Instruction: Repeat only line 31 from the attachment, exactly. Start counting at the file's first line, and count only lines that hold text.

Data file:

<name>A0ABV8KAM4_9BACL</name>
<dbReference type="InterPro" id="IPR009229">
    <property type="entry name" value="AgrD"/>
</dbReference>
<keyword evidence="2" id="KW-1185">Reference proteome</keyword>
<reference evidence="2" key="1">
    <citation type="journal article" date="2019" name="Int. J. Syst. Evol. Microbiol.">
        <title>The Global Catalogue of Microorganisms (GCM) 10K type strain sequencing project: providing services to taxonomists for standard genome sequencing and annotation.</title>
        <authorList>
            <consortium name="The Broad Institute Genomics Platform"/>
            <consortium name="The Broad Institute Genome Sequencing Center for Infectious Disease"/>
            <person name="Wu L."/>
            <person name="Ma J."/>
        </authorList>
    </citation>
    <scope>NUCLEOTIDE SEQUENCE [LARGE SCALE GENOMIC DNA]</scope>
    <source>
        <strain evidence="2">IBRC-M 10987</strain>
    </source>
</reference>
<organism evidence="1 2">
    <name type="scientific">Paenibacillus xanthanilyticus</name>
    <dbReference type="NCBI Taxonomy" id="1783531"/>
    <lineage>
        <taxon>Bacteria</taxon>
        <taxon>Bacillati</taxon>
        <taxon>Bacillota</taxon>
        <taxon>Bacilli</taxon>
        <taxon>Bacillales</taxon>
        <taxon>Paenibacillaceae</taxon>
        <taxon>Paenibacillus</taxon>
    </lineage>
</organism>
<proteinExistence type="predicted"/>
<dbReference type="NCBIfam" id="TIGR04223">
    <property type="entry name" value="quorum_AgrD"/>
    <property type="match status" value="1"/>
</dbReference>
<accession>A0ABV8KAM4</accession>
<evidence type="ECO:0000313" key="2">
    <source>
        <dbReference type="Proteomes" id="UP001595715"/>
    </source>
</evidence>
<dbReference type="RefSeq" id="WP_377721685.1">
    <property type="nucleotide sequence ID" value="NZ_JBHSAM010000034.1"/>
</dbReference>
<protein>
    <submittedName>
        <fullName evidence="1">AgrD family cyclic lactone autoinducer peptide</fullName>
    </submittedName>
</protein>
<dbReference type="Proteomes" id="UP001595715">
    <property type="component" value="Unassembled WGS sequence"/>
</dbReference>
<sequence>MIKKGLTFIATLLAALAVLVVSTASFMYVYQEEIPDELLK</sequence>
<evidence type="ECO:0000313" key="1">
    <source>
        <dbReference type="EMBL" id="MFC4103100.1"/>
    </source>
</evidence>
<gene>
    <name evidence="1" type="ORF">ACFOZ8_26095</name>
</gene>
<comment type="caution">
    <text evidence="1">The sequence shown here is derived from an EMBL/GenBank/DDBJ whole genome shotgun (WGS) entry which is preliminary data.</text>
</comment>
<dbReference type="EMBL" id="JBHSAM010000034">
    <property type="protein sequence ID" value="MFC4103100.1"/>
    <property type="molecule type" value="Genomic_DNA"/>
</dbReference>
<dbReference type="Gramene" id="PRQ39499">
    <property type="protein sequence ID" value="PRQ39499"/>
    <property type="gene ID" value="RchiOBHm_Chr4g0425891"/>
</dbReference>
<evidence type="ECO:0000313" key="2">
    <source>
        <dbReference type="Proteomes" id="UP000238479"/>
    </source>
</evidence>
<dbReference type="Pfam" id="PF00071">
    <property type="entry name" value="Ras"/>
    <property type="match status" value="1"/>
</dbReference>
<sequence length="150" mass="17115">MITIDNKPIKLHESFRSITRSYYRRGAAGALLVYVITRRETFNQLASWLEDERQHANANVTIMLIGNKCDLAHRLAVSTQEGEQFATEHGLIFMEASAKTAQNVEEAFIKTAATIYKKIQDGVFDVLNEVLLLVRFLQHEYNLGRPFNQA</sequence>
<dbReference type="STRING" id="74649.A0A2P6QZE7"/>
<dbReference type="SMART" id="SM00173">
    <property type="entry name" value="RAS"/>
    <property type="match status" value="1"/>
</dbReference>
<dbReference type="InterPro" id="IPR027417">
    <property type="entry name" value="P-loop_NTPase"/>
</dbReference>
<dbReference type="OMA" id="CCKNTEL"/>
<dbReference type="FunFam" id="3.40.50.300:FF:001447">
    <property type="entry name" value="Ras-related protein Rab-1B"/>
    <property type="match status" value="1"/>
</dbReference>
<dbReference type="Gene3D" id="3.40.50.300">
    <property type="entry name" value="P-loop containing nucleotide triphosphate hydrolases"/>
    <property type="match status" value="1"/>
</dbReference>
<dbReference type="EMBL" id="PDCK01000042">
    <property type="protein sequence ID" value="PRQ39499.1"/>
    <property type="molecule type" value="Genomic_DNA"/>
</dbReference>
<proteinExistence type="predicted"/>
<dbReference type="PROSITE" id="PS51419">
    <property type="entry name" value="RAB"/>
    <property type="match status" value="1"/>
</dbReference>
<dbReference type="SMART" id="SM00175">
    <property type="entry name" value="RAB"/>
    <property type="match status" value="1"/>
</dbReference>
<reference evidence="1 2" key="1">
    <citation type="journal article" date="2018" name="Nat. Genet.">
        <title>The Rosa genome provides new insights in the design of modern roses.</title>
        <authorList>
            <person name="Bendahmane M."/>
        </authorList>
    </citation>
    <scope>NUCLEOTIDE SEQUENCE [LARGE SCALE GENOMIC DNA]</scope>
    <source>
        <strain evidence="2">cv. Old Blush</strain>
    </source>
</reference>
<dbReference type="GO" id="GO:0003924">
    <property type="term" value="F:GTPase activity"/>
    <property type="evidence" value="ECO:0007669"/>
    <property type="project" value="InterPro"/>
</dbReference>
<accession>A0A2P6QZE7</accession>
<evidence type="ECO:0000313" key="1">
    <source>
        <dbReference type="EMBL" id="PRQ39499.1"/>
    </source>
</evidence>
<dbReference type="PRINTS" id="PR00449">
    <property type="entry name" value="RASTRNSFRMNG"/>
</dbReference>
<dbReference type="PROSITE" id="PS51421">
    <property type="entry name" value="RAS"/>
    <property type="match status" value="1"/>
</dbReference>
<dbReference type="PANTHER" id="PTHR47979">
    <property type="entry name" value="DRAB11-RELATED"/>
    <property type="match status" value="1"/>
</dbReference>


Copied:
        <taxon>Paenibacillus</taxon>